Writing your first test in Dart

Stephan E.G. Veenstra's photo
Stephan E.G. Veenstra
·Jul 6, 2022·

6 min read

Writing your first test in Dart

Table of contents

  • Structuring the tests
  • Our first test
  • Adding another test
  • What's next?

Writing tests in Dart is super easy. Everything you need to get started you get right out of the box. Every Dart (and Flutter) project comes with an example test to get you started.

This article is the fourth in the Introduction to TDD series in which we are creating a Tic Tac Toe logic package using Test Driven Development.

In the previous article we've defined the following API for our package:

enum Player { one, two }

enum Status { p1Turn, p2Turn, p1Win, p2Win, draw }

abstract class TicTacToeGameState {

  List<Player?> get fields;
  Status get status;

  TicTacToeGameState claimField(int index);
}

In this article we will write our first test and implement the corresponding code to make the test pass.

Structuring the tests

We will separate our tests from our implementation code by putting them in a separate directory.

The test directory, which was generated when we created the project, already contains an example test. We won't be using this file, so it can be deleted. We will add our new test file to this test directory.

It's common practice to mirror the files under the src directory for the test files. So when we have a file under src, we will have a corresponding test file under test. For better distinguishing the implementation files from the test files we end test files with test.dart.

For our case it would look like this:

/lib
  /src
    /tic_tac_toe_game_state.dart // game state implementation
  /tic_tac_toe_game.dart // the library file
/test
  /tic_tac_toe_game_state_test.dart // game state tests

Our first test

In the very first article of this series I suggested to start with the low hanging fruits. These are the tests that require the least effort, like getter-fields and (simple) constructors.

Covering our first requirement

In the second article of the series (Preparing for development) we've listed the rules of Tic Tac Toe. One of these rules is:

The game is played on a three-by-three grid (starts out empty).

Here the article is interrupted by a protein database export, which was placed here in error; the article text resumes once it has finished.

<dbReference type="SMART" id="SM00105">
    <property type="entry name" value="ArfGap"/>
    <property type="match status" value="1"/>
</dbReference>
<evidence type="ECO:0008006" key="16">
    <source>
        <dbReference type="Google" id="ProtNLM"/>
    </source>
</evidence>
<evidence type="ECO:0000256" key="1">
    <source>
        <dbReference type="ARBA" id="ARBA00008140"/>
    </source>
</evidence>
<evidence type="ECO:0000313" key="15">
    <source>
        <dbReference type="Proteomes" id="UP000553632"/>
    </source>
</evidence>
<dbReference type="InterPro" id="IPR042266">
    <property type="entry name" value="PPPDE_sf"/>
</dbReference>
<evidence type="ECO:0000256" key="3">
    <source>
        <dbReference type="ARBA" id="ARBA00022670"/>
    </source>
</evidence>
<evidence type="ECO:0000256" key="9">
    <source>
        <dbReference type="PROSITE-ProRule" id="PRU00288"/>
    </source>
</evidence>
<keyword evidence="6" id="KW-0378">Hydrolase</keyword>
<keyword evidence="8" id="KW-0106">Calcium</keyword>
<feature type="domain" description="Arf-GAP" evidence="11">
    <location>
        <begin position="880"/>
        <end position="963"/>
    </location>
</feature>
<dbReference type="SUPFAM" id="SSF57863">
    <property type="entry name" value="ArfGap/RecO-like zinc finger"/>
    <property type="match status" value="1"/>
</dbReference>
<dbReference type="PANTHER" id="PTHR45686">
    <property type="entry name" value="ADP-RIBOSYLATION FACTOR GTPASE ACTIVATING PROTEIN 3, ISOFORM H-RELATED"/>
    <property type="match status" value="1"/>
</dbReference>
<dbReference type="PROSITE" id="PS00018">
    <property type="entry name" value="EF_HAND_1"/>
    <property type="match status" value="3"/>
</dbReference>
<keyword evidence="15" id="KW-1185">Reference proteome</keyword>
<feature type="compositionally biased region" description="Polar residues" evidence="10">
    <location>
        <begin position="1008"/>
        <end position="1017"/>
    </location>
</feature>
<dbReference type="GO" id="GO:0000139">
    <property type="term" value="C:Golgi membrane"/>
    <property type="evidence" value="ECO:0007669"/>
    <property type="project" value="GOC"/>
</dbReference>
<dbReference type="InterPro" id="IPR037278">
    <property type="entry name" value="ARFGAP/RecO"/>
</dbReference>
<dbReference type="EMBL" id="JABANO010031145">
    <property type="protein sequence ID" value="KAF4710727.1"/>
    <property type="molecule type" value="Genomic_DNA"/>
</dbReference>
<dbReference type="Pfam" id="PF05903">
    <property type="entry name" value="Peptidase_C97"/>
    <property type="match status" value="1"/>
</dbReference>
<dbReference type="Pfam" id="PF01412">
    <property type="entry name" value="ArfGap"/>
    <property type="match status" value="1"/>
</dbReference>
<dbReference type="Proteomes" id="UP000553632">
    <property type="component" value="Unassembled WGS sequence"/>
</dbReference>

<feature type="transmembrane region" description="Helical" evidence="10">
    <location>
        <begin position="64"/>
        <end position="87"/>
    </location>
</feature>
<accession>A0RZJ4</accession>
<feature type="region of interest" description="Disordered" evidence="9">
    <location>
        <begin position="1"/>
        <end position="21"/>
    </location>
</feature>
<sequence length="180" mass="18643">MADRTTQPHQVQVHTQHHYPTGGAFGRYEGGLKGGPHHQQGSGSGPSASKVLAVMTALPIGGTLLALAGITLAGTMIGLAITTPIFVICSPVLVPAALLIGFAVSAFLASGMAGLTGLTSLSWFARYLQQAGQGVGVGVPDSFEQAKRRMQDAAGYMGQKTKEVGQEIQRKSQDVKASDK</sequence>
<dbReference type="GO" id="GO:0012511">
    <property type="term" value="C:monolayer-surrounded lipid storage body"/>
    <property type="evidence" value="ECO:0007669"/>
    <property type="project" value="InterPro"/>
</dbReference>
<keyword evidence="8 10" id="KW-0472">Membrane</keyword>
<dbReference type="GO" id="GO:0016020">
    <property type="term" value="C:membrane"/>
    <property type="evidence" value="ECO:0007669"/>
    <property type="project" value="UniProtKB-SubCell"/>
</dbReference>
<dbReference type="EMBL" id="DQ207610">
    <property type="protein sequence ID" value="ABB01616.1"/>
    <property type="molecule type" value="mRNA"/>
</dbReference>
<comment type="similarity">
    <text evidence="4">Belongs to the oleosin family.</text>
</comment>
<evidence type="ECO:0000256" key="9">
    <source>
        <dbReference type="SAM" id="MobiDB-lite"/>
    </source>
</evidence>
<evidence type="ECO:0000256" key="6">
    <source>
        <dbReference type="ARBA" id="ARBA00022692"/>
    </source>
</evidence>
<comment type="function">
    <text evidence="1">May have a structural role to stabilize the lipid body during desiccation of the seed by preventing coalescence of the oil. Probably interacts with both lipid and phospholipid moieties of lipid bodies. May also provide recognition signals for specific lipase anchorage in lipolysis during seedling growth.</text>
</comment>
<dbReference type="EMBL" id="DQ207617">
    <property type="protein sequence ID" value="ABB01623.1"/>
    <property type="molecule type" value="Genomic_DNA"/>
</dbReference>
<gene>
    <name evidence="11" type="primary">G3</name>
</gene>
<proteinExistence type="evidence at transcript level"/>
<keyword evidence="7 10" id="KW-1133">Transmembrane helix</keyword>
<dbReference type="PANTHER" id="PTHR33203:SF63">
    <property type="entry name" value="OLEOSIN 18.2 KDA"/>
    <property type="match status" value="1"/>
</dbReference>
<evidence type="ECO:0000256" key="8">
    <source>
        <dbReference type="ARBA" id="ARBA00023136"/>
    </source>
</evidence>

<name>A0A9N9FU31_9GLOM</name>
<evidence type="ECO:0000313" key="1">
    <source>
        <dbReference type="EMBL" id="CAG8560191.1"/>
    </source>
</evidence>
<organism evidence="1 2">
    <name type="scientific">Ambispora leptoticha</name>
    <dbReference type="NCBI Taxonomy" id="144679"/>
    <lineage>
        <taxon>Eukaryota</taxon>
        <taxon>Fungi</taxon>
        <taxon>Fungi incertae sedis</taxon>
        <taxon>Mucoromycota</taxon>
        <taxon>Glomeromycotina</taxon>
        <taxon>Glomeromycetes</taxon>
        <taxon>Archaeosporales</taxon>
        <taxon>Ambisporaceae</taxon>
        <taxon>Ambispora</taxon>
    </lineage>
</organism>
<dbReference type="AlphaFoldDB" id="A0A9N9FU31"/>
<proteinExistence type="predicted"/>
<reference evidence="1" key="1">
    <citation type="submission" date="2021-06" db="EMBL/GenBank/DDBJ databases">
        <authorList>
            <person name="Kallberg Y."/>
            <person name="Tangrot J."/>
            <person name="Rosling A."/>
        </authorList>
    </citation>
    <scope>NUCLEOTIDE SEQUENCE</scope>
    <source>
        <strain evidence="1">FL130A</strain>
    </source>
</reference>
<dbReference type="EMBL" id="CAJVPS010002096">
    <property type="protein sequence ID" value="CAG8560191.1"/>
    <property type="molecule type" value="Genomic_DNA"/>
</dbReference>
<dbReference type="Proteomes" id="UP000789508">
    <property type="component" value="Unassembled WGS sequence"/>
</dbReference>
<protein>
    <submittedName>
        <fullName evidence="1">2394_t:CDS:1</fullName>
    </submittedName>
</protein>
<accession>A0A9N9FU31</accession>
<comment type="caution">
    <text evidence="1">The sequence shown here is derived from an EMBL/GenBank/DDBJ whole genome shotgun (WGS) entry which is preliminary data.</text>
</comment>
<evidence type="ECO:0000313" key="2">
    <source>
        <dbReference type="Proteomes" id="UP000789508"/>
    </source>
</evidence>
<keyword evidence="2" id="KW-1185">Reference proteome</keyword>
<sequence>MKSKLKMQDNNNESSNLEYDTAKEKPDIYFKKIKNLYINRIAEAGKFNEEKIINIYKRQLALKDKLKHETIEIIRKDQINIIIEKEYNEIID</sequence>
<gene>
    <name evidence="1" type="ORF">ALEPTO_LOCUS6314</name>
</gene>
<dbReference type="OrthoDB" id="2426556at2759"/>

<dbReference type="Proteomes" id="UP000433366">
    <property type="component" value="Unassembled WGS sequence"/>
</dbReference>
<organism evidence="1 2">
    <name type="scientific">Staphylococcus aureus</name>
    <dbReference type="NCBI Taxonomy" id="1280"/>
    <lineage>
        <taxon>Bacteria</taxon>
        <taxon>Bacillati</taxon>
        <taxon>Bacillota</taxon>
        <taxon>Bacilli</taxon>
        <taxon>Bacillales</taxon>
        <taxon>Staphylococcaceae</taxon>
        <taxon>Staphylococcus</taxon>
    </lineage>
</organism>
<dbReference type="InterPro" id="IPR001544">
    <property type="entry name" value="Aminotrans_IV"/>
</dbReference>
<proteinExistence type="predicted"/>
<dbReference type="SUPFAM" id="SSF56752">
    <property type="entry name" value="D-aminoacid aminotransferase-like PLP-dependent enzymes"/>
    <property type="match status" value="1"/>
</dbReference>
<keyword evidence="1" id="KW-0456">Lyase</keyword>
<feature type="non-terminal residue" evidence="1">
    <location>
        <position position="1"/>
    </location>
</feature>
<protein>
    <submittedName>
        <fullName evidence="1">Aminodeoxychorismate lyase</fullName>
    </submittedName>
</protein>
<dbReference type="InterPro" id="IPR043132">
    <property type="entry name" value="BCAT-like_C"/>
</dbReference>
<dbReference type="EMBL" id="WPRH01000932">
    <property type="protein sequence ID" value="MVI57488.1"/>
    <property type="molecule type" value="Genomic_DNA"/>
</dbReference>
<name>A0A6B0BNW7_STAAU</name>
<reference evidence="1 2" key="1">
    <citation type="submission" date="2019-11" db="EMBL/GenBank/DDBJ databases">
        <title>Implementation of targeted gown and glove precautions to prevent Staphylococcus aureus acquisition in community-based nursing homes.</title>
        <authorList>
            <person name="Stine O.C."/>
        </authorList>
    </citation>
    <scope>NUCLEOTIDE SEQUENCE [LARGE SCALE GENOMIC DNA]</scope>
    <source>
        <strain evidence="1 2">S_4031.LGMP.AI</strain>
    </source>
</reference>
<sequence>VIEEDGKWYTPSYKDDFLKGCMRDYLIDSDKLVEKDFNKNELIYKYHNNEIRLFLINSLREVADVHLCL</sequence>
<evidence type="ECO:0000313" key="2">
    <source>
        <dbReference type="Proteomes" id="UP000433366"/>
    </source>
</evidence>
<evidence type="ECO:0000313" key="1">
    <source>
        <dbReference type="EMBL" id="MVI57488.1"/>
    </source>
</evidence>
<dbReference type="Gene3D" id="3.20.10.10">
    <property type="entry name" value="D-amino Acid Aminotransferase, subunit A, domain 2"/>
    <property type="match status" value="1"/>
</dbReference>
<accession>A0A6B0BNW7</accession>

So initially, when we create a new game state, fields should return a list containing nine (three times three) empty fields. We can write a test for this!

Testing the initial game state

It has been decided. We are going to test the initial state of the game by writing a test that expects a list of nine empty fields. The test will look like this:

void main() {
  group(
    'fields',
    () {
      test(
        'initial state should return 9 empty fields',
        () {
          final gameState = TicTacToeGameState();

          expect(
            gameState.fields,
            <Player?>[null,null,null,null,null,null,null,null,null],
          ); 
        },
      );
    },
  ); 
}

We've created a group named 'fields' for the property that we are testing. Grouping tests is useful because it allows you to run all the tests for the thing you are currently working on.

Then we create the test with a descriptive name about what we are expecting. The test itself is rather simple. We create a new instance of TicTacToeGameState and then check if the fields property returns the expected value (a list of nine null values).

However, we are not able to run this test yet, since we can't instantiate an abstract class, which TicTacToeGameState currently is.

Writing the implementation

To make the test able to run and pass we have to start writing the implementation. Some people prefer to write the implementation logic as a new class and make that new class implement the interface.

In our case I think that's a little bit overkill, so we're going to change our abstract class into a regular class. We do this by simply removing the abstract keyword.

enum Player { one, two }

enum Status { p1Turn, p2Turn, p1Win, p2Win, draw }